By Richard Welford, Chairman, CSR Asia
To reach our goal of creating a better Hong Kong, we need more businesses on board.
Hong Kong faces a growing list of pressing social and environmental issues, from life-affecting pollution and unaffordable housing to a lack of skilled labour and an aging work force. These problems are so taxing that they can’t simply be left to the government: instead we need an innovation revolution where businesses recognise that tackling problems can be lucrative in more ways than one.
Raising awareness of the concept of shared value (SV) – that companies can enjoy a competitive advantage by creating social value – took a giant step forward with last year’s Shared Value Forum. Held in collaboration with the Social Innovation and Entrepreneurship Development Fund (SIE Fund), this was the second forum held in Hong Kong after the inaugural event in 2015. Attendance was high with more than 150 people from Hong Kong corporates, government and civil society groups there to learn more.
While the previous forum was more about the broad strokes of SV, the second forum was more interactive and focused on the innovation required for companies to create successful SV initiatives. Isabella Lau, Chief Customer Officer at Manulife Hong Kong, talked about how as a leading insurer the company is in a unique position to tackle health issues in Hong Kong such as rising obesity and stress levels. All of these issues can be mitigated through leading an active life and this, combined with the rise of wearable technology led to the creation of their ManulifeMOVE program. The proposition is a textbook example of SV: active customers get discounts on their premiums, while Manulife pay out fewer claims because customers are active which means healthier customers.
Following the main event, we also ran a series of seven immersion visits which saw people from the private sector engage with some of Hong
Kong’s major challenges, from supporting Hong Kong’s ethnic minorities, engaging at-risk youth, tackling food waste and unlocking the potential of people with disabilities.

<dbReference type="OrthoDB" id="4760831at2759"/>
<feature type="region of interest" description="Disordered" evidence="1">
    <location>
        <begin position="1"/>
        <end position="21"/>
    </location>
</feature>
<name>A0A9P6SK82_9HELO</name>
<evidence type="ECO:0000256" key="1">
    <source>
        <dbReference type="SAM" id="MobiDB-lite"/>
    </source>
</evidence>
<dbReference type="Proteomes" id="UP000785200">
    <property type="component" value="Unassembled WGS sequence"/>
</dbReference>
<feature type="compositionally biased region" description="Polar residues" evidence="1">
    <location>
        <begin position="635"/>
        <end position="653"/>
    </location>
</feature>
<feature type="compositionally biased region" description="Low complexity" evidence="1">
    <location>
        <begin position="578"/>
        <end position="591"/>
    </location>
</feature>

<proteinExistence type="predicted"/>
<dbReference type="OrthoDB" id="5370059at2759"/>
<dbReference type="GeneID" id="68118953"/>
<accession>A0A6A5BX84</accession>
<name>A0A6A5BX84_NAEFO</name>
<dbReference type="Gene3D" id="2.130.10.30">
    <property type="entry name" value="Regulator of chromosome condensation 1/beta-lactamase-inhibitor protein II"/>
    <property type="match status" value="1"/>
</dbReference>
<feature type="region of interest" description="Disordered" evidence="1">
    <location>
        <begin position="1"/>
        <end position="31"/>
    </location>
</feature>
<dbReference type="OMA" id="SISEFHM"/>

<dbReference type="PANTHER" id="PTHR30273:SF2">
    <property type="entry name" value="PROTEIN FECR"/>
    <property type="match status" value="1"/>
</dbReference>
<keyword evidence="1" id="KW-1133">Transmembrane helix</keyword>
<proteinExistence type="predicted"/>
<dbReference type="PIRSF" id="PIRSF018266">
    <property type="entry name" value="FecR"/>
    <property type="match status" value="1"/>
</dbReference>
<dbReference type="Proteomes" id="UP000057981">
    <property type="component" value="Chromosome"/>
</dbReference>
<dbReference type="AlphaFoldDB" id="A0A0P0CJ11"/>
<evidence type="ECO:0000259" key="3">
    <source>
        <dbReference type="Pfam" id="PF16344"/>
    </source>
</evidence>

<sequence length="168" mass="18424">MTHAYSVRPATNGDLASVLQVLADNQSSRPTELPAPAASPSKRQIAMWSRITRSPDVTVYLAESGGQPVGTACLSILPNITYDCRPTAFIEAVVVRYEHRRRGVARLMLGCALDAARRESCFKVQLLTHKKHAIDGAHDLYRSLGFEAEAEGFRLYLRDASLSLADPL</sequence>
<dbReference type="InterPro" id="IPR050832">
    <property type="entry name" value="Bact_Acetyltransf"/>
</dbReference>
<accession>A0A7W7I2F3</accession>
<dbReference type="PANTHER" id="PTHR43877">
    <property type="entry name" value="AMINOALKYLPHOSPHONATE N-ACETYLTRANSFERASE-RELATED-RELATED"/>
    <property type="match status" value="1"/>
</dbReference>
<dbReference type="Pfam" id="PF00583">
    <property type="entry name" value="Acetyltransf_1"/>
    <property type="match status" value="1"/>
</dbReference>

During these half day sessions we prompted participants to think about what kind of opportunities there might be. At the plastic waste session it was clear just how rudimentary the recycling process is in Hong Kong – at the Kowloon Bay Plastic Sorting Centre there were five people putting a massive number of plastic bottles from a single Hong Kong hotel into a compressor. What came out was bailed into large pallets and sent it to China. Now China isn’t taking the world’s waste anymore it’s unclear what will happen to the ‘recycling’ from Hong Kong. There is very clearly an opportunity here for business to help provide solutions that also bring profit.
We hope these sessions spark a flame, encouraging businesses to recognise the significance of SV. It’s clear however that awareness of the concept is still low compared with other countries: in Australia, for example, the idea is very advanced with SV put into practice by many major companies including banks like National Australia Bank (NAB) and insurance giants like AIA Australia.
Hong Kong is playing catch up. Plenty of Hong Kong companies are generous in terms of handing out money but that’s easy – creating SV requires more thought because it’s about innovation and changing the way we do business. However once you start talking with senior management here they get enthusiastic. There is an energy around SV – it appeals to business people or anyone with a strategic mind.
We know that change takes time, and we’re certain that SV represents a catalyst for change and innovation. Neither government nor companies acting alone can solve the issue which is why we need to bring together actors from across all sectors to work together, to help find a solution to Hong Kong’s challenges.
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